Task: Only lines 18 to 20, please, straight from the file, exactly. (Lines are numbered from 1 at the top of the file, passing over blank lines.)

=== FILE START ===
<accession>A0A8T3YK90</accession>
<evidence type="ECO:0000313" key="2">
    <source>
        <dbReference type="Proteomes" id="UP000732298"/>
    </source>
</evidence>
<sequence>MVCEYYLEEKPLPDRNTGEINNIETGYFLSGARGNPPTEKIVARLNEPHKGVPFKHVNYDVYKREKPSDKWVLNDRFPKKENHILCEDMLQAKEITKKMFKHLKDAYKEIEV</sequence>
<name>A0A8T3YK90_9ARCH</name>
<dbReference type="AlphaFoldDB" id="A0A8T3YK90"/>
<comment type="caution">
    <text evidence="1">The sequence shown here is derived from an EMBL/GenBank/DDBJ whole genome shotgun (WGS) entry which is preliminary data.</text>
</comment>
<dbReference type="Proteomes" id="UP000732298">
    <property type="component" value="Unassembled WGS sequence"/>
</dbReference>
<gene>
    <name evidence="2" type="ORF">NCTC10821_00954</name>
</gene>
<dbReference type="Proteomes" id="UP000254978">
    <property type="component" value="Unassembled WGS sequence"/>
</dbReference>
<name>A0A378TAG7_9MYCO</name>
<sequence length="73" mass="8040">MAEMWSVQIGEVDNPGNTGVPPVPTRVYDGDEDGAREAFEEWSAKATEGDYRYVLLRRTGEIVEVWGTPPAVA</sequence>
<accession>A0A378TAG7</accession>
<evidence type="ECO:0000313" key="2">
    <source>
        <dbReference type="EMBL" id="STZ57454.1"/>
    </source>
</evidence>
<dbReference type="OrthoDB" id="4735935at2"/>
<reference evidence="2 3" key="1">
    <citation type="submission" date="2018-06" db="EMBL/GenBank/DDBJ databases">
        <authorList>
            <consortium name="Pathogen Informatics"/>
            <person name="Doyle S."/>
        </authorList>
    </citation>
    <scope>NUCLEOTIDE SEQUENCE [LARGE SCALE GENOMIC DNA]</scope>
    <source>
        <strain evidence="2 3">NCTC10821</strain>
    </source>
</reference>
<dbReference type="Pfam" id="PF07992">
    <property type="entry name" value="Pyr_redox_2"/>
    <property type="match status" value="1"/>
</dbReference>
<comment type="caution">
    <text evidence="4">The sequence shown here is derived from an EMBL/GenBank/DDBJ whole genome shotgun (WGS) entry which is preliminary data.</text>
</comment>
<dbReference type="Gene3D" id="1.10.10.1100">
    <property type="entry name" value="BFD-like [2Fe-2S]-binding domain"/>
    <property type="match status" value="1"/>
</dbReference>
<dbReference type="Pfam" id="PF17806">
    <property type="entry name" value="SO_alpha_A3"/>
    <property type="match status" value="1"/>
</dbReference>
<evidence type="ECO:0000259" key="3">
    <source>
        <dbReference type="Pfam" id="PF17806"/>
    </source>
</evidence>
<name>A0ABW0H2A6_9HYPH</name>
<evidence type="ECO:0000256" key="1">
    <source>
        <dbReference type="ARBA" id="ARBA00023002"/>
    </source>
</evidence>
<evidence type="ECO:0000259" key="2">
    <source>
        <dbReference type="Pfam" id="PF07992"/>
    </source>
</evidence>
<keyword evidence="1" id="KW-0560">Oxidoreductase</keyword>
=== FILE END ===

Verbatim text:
</gene>
<dbReference type="Proteomes" id="UP000254978">
    <property type="component" value="Unassembled WGS sequence"/>